Ultra-low-sulfur diesel (ULSD) is diesel fuel with substantially lowered sulfur content. Since 2006, almost all of the petroleum-based diesel fuel available in Europe and North America has been of a ULSD type.
Ultra-low-sulfur diesel fuel was proposed by EPA as a new standard for the sulfur content in on-road diesel fuel sold in the United States since October 15, 2006, except for rural Alaska which transferred in 2010. California has required it since September 1, 2006. This new regulation applies to all diesel fuel, diesel fuel additives and distillate fuels blended with diesel for on-road use, such as kerosene, however, it does not yet apply to railroad locomotives, marine, or off-road uses.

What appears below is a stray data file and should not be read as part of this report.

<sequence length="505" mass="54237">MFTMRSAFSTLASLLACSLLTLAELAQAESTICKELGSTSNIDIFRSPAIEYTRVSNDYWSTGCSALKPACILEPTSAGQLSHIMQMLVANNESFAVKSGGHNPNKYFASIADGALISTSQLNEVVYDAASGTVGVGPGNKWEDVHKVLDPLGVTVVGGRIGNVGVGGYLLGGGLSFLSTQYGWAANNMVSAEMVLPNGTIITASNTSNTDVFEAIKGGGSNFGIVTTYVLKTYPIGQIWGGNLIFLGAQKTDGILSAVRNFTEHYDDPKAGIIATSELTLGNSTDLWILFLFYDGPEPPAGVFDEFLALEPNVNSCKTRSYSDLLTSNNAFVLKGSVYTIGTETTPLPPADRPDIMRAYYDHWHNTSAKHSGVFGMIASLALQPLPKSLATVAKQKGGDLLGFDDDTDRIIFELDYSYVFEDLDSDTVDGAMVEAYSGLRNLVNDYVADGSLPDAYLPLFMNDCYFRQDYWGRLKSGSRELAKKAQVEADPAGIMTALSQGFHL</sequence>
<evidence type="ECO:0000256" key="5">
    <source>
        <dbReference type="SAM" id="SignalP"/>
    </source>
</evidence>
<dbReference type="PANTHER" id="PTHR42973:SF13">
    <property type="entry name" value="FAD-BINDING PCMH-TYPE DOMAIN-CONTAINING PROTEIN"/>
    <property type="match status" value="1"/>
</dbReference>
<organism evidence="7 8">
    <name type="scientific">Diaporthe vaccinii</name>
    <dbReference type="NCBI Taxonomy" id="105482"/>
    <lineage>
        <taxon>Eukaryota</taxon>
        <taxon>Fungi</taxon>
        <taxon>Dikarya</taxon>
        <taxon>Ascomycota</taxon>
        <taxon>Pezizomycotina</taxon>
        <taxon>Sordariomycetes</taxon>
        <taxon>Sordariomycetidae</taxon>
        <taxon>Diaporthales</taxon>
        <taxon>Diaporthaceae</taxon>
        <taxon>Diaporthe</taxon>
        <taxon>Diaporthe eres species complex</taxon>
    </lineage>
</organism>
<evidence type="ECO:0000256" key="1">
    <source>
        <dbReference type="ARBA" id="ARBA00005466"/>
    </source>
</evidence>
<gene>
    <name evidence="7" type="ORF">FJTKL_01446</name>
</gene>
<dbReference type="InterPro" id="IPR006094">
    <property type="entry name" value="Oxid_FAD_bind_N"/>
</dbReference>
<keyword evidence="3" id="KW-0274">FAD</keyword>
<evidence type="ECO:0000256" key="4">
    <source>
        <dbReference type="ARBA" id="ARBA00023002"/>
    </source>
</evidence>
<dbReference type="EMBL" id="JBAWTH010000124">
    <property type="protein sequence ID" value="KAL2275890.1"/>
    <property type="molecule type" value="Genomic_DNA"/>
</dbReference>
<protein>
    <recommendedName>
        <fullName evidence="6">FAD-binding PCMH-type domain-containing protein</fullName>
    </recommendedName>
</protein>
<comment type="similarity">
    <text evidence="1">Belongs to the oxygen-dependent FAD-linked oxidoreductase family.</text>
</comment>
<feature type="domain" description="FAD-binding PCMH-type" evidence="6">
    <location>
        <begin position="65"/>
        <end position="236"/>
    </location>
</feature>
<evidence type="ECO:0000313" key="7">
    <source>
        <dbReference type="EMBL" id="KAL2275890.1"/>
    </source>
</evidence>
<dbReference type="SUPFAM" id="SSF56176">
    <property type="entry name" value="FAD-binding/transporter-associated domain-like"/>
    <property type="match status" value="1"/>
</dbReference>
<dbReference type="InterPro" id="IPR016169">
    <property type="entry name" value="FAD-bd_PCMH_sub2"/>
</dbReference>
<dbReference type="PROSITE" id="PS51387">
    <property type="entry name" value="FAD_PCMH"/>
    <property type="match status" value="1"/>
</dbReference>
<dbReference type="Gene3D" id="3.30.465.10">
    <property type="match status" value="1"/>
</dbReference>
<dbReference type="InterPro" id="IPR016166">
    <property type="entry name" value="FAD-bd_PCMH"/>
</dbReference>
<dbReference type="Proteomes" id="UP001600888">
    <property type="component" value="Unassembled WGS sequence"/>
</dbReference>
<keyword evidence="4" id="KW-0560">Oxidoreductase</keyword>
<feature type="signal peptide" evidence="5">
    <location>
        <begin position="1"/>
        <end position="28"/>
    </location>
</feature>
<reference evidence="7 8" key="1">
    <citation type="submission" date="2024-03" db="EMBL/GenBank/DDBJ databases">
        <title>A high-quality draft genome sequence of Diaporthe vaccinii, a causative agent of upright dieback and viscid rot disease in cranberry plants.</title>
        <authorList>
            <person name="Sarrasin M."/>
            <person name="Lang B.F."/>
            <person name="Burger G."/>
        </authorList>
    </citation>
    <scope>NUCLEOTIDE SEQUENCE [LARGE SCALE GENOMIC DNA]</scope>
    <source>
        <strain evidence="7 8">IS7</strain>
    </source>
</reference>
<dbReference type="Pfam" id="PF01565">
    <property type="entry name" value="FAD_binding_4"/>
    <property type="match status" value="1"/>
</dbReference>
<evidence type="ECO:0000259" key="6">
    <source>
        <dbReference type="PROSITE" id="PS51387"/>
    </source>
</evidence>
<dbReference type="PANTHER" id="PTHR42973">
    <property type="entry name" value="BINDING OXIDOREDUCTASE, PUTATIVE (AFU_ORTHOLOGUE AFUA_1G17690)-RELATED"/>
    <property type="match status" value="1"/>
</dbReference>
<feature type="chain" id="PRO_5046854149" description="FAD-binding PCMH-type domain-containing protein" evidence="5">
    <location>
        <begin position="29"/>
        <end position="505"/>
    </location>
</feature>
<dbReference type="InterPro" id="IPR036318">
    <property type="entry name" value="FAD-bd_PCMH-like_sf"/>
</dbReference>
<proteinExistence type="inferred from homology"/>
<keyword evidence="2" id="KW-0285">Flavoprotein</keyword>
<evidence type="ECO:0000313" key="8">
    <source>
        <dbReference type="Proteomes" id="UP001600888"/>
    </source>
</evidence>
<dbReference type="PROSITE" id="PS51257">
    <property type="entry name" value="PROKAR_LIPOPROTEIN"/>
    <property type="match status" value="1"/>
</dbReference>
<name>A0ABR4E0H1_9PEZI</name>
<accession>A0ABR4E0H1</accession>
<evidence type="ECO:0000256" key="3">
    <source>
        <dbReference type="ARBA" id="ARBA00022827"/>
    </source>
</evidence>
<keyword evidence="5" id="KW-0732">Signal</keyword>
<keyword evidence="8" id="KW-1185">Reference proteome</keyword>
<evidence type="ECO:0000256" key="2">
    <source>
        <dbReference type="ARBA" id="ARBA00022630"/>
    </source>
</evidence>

Before EPA began regulating sulfur in diesel, diesel fuel contained as much as 5,000 parts per million (ppm) of sulfur. EPA began regulating diesel fuel sulfur levels in 1993. Beginning in 2006, EPA began to phase-in more stringent regulations to lower the amount of sulfur in diesel fuel to 15 ppm. This fuel is known as ultra-low sulfur diesel (ULSD).
EPA’s diesel standards target emissions from two different sources:
Onroad (or highway) vehicles; and
Nonroad engines and equipment.
Collectively, diesel standards reduce harmful emissions from both onroad and nonroad diesel sources by more than 90%.
Onroad (Highway) Diesel Fuel Standards
From 2006 to 2010, ULSD was phased in for onroad diesel.
After 2010, EPA’s diesel standards required that:
All highway diesel fuel supplied to the market be ULSD; and
All highway diesel vehicles must use ULSD.
Regulations for emissions from commercial trucks and buses